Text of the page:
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Privacy Advocates Worry New State Cyberbullying Law Goes Too Far

(CBS) -- It's supposed to keep our kids safe, but a new state law aimed at curbing cyberbullying is coming under fire with some saying it goes too far.

CBS 2's Chris Martinez reports it is a problem, perhaps far bigger than we know and Karen Wojcikowski, president of the Bully Police Squad, just wants it to end.

"I've known a case as young as eight, suicide by hanging in a closet," said Wojicikowski.

It's why she's all for a new state law aimed at stopping cyberbullying. It requires all schools,public or private, to add cyberbullying into the school code and have a policy to investigate any claims. Karen says it's a good thing.

The ACLU is not so sure it is a good idea. Their concerns focus on the law's language that allow schools to investigate even if the bullying happens anywhere outside their borders. That, they say, goes too far.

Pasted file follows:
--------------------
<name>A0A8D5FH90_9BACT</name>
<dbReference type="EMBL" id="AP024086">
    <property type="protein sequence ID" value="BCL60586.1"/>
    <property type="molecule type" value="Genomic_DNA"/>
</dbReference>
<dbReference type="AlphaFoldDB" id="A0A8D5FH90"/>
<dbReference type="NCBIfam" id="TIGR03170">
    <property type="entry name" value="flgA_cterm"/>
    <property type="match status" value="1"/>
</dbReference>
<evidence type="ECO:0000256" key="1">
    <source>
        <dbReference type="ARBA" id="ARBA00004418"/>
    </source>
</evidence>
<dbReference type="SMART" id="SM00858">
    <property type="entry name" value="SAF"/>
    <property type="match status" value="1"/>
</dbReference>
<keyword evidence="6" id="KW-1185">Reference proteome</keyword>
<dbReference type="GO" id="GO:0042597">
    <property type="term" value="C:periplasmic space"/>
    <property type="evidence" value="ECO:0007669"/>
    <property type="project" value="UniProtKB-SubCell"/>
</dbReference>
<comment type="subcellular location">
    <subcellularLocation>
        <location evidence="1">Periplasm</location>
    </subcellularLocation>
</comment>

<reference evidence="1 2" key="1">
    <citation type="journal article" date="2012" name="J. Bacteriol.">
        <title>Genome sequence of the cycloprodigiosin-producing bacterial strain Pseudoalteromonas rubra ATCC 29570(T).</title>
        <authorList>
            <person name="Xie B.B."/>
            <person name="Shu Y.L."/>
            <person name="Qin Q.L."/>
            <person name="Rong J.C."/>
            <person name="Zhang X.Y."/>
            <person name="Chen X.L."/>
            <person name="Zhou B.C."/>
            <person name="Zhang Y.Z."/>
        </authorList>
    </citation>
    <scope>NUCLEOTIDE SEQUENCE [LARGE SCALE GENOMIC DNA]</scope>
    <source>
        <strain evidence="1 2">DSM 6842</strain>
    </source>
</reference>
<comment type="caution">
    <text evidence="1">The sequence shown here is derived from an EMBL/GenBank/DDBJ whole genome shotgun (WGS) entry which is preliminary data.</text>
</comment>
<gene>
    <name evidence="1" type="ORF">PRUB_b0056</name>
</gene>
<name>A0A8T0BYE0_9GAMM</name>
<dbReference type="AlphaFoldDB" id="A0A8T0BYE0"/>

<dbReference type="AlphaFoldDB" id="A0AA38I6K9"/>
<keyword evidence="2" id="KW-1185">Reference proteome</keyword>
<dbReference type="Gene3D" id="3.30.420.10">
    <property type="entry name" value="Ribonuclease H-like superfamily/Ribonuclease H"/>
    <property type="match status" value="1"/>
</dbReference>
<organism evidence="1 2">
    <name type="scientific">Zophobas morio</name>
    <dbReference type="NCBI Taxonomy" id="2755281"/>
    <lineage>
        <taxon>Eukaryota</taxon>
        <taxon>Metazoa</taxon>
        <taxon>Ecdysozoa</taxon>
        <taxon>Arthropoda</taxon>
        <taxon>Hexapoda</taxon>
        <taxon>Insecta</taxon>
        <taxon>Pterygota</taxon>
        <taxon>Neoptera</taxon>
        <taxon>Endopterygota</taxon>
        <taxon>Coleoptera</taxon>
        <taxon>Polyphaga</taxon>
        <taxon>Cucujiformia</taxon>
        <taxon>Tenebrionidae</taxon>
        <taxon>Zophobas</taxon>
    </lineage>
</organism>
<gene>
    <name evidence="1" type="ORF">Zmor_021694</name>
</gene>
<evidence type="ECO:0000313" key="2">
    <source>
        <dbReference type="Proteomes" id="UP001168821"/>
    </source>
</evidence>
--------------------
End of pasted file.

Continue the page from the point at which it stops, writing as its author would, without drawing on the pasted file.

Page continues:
"We have a mechanism in our society for ensuring that students behave themselves when they aren't in school, they're called parents!" said Ed Yohnke of the Illinois ACLU.

One school district downstate notified parents that with this new law, they can require students to turn over their online passwords as part of a cyberbullying investigation.

CBS 2 spoke with lawmakers Wednesday who say that is not an option.

Cyberbullying was already covered in the student code of conduct for Chicago Public Schools before this new law was passed.

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